Reaching new highs (or is it lows?) in ineptitude, the independently-made regional schlocker MANOS: THE HANDS OF FATE has by and large become many a filmgoer’s premium choice as the worst movie ever made (though my vote still goes to MONSTER A-GO GO), as it makes anything shot by Ed Wood look like the work of Akira Kurosawa. Its public awareness over the last yeast 20 years can almost entirely be indebted to its lampooning of on Comedy Central's “Mystery Science Theater 3000” in the early 1990s. Since then, the mainstream media publication Entertainment Weekly did a lengthy piece on it a few years ago and in 2009, it inspired an hour-long video documentary (“Manos: The Fans of Hate”). With The Criterion Collection apparently declining to properly represent it, the fate of MANOS has been entrusted in the hands of the Shout! Factory and this loving two-disc special edition, embodying both the MST3K and movie-only presentations.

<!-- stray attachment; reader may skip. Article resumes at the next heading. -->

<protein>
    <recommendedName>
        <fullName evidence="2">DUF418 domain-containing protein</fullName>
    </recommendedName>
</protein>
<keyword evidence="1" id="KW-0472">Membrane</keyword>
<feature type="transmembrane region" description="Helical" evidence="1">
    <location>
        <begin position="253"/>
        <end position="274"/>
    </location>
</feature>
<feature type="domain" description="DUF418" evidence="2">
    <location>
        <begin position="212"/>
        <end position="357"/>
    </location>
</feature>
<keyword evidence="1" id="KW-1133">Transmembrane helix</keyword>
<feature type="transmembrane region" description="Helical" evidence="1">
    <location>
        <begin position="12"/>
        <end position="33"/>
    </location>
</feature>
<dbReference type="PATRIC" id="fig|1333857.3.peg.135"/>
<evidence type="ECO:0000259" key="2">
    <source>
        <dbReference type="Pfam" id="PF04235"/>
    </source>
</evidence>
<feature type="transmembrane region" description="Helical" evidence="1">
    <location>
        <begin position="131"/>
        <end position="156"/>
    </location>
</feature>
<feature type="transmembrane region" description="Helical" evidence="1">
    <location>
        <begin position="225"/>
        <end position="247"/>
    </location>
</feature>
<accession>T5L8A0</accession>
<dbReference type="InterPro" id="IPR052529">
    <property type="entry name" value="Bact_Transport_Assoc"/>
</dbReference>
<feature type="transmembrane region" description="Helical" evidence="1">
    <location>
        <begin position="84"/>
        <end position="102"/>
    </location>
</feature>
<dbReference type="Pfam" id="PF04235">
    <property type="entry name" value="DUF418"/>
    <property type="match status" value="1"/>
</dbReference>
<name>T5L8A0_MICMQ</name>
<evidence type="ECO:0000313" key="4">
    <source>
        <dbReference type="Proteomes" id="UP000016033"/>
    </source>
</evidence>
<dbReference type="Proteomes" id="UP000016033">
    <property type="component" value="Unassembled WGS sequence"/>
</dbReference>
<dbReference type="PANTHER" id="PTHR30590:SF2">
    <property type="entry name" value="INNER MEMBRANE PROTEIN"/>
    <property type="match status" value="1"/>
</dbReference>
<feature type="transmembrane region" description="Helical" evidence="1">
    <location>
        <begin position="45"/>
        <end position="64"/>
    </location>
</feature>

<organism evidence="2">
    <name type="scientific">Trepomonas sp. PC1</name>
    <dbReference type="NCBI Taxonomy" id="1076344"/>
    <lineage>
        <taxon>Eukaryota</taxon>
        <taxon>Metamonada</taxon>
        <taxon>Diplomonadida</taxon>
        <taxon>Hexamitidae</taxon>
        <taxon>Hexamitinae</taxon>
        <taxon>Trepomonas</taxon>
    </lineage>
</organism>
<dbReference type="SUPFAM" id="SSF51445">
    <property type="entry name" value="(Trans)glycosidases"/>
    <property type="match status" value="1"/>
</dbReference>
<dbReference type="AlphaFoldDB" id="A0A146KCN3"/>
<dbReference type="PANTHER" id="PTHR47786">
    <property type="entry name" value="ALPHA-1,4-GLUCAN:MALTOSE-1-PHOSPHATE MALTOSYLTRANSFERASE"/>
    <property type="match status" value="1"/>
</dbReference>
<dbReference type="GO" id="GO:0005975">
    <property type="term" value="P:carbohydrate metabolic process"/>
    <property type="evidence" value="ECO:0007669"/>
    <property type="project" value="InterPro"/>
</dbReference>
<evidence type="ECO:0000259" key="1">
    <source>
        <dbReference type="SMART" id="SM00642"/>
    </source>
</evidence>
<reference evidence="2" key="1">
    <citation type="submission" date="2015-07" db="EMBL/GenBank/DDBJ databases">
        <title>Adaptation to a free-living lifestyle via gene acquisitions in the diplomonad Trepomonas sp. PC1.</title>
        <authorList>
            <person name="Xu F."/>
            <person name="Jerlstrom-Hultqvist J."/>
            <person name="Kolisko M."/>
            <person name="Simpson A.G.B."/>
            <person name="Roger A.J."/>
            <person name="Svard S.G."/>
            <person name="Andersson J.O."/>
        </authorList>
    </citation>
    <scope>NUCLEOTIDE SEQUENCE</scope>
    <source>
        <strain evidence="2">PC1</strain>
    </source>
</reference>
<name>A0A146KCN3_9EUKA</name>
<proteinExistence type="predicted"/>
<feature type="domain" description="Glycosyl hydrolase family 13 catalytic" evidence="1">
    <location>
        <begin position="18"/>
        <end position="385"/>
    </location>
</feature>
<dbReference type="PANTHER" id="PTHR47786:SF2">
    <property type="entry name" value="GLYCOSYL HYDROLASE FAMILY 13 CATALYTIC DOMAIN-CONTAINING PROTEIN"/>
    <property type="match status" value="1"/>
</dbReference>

In their convertible, a family consisting of middle-aged daddy Mike (writer/director/producer Harold “Hal” P. Warren) pretty mommy Margaret (Diane Mahree) and perennially sleepy daughter Debbie (Jackey Neyman) take a pleasant road trip towards a vacation spot. After driving around aimlessly, they stumble upon a long, mysterious road that brings them to a dilapidated shack (or possibly an inn) safeguarded by the strange, bearded caretaker Torgo (John Reynolds), who is either a mythical half-man creature or really has a bad case of the shakes. Torgo warns the traveling trio that his “master” doesn’t like visitors, but they still manage to talk their way into staying the night. As darkness arrives, the odd occurrences begin with little Debbie’s poor black poodle getting slaughtered outside, as well as the burden of oddball Torgo, all over Margaret like a cheap suit. When they finally decide it’s a good idea to leave, their car won’t start and the Master appears as a warlock-like cult leader (Tom Neyman) who parades around a backyard pagan altar with a handful of white-gowned bickering, cat-fighting “wives” (their shear nightwear lets you gawk at bulky 1950s style bras and panties), and they all worship an ancient deity known as “Manos”. As the Master and his ladies are looking for new female-gendered cult members, Margaret and her daughter could be easy fodder for their Satanic shenanigans.